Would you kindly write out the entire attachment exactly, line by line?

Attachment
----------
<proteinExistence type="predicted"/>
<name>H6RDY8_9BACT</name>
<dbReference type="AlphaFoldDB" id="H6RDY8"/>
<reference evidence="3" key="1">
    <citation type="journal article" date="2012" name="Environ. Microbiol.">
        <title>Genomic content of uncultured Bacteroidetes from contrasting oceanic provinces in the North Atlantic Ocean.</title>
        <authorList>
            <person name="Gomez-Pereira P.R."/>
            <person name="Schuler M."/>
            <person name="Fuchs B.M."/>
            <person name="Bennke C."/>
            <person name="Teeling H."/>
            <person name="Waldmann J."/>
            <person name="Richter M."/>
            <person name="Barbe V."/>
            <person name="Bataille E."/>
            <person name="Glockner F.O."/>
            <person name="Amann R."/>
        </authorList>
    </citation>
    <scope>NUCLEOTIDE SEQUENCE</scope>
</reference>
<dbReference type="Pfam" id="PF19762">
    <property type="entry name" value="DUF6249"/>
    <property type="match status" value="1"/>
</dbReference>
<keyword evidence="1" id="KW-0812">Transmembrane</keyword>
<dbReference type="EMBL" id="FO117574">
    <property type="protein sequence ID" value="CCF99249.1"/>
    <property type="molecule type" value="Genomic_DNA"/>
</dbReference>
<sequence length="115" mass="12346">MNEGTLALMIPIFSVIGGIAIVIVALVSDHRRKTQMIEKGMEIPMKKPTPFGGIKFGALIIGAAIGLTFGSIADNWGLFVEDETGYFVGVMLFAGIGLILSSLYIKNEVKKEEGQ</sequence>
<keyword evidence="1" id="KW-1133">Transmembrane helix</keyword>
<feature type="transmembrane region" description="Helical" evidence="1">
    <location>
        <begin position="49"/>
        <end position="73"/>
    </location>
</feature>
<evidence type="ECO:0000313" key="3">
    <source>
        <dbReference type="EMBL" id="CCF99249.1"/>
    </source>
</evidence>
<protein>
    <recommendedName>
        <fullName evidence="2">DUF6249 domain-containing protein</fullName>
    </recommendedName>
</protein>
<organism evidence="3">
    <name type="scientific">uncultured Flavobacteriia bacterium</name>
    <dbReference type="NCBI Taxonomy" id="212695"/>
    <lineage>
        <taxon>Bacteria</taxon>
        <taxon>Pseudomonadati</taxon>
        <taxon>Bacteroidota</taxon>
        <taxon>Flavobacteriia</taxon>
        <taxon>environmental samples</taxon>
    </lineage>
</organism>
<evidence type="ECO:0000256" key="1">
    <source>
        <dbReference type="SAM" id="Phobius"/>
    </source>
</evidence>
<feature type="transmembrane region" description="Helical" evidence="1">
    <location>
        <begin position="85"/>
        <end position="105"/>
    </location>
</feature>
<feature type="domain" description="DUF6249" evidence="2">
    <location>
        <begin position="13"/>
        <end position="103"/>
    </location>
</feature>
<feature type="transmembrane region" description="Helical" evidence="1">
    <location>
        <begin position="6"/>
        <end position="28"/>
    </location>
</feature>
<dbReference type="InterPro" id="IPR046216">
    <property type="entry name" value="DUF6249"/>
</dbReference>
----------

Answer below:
<proteinExistence type="predicted"/>
<name>H6RDY8_9BACT</name>
<dbReference type="AlphaFoldDB" id="H6RDY8"/>
<reference evidence="3" key="1">
    <citation type="journal article" date="2012" name="Environ. Microbiol.">
        <title>Genomic content of uncultured Bacteroidetes from contrasting oceanic provinces in the North Atlantic Ocean.</title>
        <authorList>
            <person name="Gomez-Pereira P.R."/>
            <person name="Schuler M."/>
            <person name="Fuchs B.M."/>
            <person name="Bennke C."/>
            <person name="Teeling H."/>
            <person name="Waldmann J."/>
            <person name="Richter M."/>
            <person name="Barbe V."/>
            <person name="Bataille E."/>
            <person name="Glockner F.O."/>
            <person name="Amann R."/>
        </authorList>
    </citation>
    <scope>NUCLEOTIDE SEQUENCE</scope>
</reference>
<dbReference type="Pfam" id="PF19762">
    <property type="entry name" value="DUF6249"/>
    <property type="match status" value="1"/>
</dbReference>
<keyword evidence="1" id="KW-0812">Transmembrane</keyword>
<dbReference type="EMBL" id="FO117574">
    <property type="protein sequence ID" value="CCF99249.1"/>
    <property type="molecule type" value="Genomic_DNA"/>
</dbReference>
<sequence length="115" mass="12346">MNEGTLALMIPIFSVIGGIAIVIVALVSDHRRKTQMIEKGMEIPMKKPTPFGGIKFGALIIGAAIGLTFGSIADNWGLFVEDETGYFVGVMLFAGIGLILSSLYIKNEVKKEEGQ</sequence>
<keyword evidence="1" id="KW-1133">Transmembrane helix</keyword>
<feature type="transmembrane region" description="Helical" evidence="1">
    <location>
        <begin position="49"/>
        <end position="73"/>
    </location>
</feature>
<evidence type="ECO:0000313" key="3">
    <source>
        <dbReference type="EMBL" id="CCF99249.1"/>
    </source>
</evidence>
<protein>
    <recommendedName>
        <fullName evidence="2">DUF6249 domain-containing protein</fullName>
    </recommendedName>
</protein>
<organism evidence="3">
    <name type="scientific">uncultured Flavobacteriia bacterium</name>
    <dbReference type="NCBI Taxonomy" id="212695"/>
    <lineage>
        <taxon>Bacteria</taxon>
        <taxon>Pseudomonadati</taxon>
        <taxon>Bacteroidota</taxon>
        <taxon>Flavobacteriia</taxon>
        <taxon>environmental samples</taxon>
    </lineage>
</organism>
<evidence type="ECO:0000256" key="1">
    <source>
        <dbReference type="SAM" id="Phobius"/>
    </source>
</evidence>
<feature type="transmembrane region" description="Helical" evidence="1">
    <location>
        <begin position="85"/>
        <end position="105"/>
    </location>
</feature>
<feature type="domain" description="DUF6249" evidence="2">
    <location>
        <begin position="13"/>
        <end position="103"/>
    </location>
</feature>
<feature type="transmembrane region" description="Helical" evidence="1">
    <location>
        <begin position="6"/>
        <end position="28"/>
    </location>
</feature>
<dbReference type="InterPro" id="IPR046216">
    <property type="entry name" value="DUF6249"/>
</dbReference>